INTRODUCTION: This study aimed to investigate the effect of sleep hygiene training on sleep quality among smokers.
METHODS: A randomized controlled study was planned between May and November 2017 at a tertiary hospitals family medicine clinics. First, treatment-seeking smokers with poor sleep quality were included in the study. Subsequently, patients randomized to the order of the study sample patient list were divided into sleep hygiene training intervention (n=50) and control (n=50) groups. A comparison between the first Pittsburgh Sleep Quality Index (PSQI) score (before education) and final score (after education) of the two groups was evaluated.
RESULTS: This study included 59 (59.0%) men, with a mean age of 35.8±10.6 years. The first and final PSQI scores were 7.1±2.6 and 7.1±2.5, respectively. No significant change was found in the PSQI score of control and intervention groups (p=0.317 and p=0.083, respectively). Also, no relationship was found between daily smoking with first and last PSQI scores (p=0.051 and p=0.052, respectively).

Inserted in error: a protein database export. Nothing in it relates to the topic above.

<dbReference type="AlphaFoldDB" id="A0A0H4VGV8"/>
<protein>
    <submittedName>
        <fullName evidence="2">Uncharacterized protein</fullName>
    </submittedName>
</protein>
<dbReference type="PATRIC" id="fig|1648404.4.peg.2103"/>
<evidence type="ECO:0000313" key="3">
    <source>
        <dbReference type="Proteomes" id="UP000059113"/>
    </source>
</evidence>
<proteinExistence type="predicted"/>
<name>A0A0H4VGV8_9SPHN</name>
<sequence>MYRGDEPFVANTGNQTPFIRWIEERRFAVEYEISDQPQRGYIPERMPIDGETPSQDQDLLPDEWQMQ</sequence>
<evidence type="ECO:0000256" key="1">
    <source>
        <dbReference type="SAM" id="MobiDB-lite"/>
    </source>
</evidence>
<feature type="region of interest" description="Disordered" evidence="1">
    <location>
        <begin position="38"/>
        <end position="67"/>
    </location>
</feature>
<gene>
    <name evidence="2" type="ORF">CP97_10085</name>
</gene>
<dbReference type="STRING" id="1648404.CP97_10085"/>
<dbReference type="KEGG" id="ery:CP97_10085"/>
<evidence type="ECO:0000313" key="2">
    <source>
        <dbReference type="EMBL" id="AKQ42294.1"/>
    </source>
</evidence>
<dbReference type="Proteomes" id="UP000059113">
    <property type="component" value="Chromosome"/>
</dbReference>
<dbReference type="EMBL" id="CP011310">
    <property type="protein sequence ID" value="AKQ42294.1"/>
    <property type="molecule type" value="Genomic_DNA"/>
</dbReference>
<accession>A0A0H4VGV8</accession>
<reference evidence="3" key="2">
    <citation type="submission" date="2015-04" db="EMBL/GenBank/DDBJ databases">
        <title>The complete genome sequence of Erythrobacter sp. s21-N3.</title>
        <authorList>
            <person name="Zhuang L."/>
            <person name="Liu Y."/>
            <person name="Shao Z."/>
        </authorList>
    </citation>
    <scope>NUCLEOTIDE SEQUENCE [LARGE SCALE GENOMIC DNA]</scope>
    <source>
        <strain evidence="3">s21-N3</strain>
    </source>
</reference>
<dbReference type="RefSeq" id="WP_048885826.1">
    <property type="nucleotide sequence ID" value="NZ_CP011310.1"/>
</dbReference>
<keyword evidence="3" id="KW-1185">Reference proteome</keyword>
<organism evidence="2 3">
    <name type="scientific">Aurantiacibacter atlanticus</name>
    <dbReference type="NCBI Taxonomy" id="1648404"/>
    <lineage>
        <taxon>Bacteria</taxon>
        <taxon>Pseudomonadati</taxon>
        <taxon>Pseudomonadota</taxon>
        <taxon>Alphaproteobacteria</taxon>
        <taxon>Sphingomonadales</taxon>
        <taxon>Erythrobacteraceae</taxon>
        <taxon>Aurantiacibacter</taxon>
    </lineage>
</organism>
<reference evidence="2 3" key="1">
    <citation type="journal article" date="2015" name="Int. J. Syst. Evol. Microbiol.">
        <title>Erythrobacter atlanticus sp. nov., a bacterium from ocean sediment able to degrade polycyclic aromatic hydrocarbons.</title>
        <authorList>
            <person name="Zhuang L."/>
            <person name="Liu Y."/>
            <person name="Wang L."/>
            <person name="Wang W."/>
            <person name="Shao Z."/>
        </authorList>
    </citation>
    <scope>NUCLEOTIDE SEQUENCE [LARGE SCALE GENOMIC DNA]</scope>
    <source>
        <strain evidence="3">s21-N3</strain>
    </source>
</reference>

DISCUSSION AND CONCLUSION: Although no significant change was found in the sleep quality in the quitting process of smokers with hygiene education, this result showed that not only sleep hygiene training is needed, but also holistic behavioral therapy methods.